Brent Whitney, 34, found out two years ago he has the same inherited gene mutation that caused early onset Alzheimer's disease and took the lives of his father, grandmother and 10 of his grandmother's 13 siblings.
His voice cracks as the married father of two talks about his father and how "the man I thought was Superman could no longer figure out how to do something like tie his shoes or read a phone book."
But there is hope he can avoid the same fate, or at least help others who carry the genetic mutation. Whitney wants to be chosen for a clinical trial at the Washington University School of Medicine that holds promise for helping scientists prevent Alzheimer's in patients who carry the mutation. Led by Dr. Randall Bateman, a neurologist, the study will use patients like Whitney, who are at an extremely high risk of developing the disease at an early age because of the mutation.
The study will be closely watched worldwide because instead of testing the drugs' effectiveness on Alzheimer's patients, it will test the ability to prevent the disease from afflicting people who were destined to develop it otherwise.
"We'll try to prevent them from getting it," Bateman said.
Patients chosen for the trial -- called Dominantly Inherited Alzheimer Network Trials Unit -- will test drugs that may prevent the buildup of plaques in the brains of Alzheimer's patients. The plaques, made up of proteins called amyloid betas, are toxic to thinking cells called neurons. As the plaques build up in an afflicted brain, they block signals that can be sent between neurons, leading to memory loss, dementia and death.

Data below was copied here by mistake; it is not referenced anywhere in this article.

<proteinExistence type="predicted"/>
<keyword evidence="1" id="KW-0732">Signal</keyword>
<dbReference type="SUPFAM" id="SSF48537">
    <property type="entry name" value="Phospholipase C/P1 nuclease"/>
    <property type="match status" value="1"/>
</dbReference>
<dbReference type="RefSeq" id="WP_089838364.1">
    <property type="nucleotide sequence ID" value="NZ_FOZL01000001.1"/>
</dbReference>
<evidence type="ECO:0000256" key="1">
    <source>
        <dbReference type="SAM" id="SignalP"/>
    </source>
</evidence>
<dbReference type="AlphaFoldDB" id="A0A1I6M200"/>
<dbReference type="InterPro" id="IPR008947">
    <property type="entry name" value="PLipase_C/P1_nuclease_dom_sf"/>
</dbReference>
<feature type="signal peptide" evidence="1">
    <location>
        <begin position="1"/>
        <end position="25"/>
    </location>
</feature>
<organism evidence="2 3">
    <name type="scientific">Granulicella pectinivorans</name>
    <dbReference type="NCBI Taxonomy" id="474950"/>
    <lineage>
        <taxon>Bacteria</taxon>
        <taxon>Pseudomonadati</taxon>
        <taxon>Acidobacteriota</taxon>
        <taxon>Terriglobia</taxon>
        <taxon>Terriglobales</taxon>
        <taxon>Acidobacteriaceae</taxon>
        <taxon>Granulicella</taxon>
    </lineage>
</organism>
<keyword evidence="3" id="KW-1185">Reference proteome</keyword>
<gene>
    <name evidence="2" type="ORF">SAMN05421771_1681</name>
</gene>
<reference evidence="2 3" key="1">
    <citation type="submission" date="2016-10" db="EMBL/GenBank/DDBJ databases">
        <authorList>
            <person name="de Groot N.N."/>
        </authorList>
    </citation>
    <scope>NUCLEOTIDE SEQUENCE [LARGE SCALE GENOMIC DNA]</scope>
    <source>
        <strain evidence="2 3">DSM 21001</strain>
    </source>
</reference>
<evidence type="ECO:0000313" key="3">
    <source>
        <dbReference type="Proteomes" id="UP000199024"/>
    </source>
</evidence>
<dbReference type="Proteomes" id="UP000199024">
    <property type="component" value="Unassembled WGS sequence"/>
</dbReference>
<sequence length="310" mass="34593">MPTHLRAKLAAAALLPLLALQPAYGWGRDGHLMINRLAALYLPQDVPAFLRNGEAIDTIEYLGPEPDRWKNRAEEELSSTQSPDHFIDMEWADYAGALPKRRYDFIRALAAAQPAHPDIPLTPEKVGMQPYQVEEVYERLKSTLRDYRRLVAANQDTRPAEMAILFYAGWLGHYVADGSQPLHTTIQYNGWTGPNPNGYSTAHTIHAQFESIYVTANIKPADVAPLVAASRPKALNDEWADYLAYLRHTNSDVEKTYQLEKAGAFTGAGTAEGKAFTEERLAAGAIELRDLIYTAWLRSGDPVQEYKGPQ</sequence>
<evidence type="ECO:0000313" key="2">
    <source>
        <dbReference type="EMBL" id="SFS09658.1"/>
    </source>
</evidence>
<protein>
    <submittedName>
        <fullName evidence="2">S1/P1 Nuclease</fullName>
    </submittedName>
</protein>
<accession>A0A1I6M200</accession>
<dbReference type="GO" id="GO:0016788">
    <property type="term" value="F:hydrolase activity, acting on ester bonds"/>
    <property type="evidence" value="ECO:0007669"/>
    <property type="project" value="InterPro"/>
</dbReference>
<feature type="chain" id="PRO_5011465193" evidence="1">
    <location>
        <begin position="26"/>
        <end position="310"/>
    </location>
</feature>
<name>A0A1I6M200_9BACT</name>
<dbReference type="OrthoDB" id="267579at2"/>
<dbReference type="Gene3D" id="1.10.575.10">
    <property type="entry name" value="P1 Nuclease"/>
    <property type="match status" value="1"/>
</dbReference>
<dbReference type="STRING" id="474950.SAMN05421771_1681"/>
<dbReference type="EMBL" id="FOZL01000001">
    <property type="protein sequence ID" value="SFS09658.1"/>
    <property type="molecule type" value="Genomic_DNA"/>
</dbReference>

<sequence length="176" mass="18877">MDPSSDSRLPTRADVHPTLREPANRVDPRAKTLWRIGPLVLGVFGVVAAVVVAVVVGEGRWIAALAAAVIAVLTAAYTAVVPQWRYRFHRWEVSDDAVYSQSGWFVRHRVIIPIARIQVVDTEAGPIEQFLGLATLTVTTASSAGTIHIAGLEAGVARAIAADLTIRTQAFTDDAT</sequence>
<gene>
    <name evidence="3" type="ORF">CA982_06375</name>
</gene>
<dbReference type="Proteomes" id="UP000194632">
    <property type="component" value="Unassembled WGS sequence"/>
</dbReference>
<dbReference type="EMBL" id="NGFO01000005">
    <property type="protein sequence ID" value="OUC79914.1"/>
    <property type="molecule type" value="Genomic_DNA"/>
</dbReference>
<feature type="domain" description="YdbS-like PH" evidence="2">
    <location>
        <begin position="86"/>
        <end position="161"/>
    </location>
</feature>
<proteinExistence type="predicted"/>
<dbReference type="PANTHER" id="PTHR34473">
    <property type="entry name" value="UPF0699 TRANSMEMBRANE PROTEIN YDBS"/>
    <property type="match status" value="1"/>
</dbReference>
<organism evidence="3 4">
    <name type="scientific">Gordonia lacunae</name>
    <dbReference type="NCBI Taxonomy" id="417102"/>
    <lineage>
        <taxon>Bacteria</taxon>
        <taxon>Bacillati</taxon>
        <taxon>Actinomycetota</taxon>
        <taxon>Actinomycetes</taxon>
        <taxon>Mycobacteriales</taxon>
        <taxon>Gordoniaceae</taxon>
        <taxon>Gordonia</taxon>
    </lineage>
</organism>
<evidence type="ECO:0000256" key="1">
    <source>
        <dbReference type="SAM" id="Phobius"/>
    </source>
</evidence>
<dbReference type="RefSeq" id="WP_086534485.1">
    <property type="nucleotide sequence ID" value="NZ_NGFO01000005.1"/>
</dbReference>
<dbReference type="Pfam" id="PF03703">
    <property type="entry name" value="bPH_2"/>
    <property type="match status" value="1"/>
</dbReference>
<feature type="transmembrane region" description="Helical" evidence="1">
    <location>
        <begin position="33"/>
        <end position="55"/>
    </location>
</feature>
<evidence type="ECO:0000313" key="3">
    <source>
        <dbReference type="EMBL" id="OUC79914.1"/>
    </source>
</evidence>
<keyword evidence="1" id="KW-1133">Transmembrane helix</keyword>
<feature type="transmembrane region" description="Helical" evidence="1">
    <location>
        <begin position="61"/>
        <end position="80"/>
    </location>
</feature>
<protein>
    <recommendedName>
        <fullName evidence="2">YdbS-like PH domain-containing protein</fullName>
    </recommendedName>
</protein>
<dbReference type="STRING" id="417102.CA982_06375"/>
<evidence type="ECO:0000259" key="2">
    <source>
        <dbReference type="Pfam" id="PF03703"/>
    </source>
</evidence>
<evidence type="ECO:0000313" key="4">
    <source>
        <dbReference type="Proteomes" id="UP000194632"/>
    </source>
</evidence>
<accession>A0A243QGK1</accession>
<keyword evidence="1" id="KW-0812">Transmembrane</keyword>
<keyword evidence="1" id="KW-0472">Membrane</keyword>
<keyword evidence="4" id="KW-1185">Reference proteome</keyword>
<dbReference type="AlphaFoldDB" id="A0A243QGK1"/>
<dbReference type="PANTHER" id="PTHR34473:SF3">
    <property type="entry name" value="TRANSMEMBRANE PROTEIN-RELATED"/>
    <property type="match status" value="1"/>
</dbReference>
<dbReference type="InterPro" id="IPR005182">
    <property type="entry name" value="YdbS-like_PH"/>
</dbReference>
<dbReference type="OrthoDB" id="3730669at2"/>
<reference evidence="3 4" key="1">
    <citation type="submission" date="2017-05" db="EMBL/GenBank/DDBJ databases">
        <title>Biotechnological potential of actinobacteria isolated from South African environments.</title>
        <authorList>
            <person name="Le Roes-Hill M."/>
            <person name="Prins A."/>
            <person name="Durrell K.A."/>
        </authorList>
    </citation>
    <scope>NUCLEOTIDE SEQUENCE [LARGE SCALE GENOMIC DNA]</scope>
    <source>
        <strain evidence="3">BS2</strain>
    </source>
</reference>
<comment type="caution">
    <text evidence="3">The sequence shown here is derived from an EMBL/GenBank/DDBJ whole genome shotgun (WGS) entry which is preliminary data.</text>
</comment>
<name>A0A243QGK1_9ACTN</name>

"It was one of the worst things I've ever seen," said Whitney, who lives in Grove, Okla., with his wife and son, 13, and daughter, 12. His father, Roger, died in 2001 at the age of 55 after first experiencing symptoms seven years earlier. "I'm hoping my kids don't have to go through that."
Drugs to be used in the trial have already demonstrated an ability in animal and human brains to clear those amyloid beta buildups, Bateman said in an interview Friday.
Alzheimer's caused by the genetic mutation is extremely rare. Most Alzheimer's sufferers develop the disease in old age, without any family history. But Bateman believes the treatments developed through the trial could be used to stall noninherited Alzheimer's, too. Despite the different causes, buildup of amyloid betas are common to each type of patient.
The time may come when people who have no symptoms of Alzheimer's take preventive drugs to block the buildup of plaques in their brains, he said. The drugs have few side effects.
Bateman likened the concept of preventing Alzheimer's to preventing heart disease. "We don't wait until people have heart attacks or strokes. We try to prevent it and we do that by controlling high blood pressure or cholesterol levels."
But just as no cures exist for heart attacks or strokes, the treatments in the trial shouldn't be considered cures for Alzheimer's, Bateman said. While the drugs may improve conditions for someone suffering from disease, "Having their brain function return to normal and having all their memories come back -- I don't think that's likely."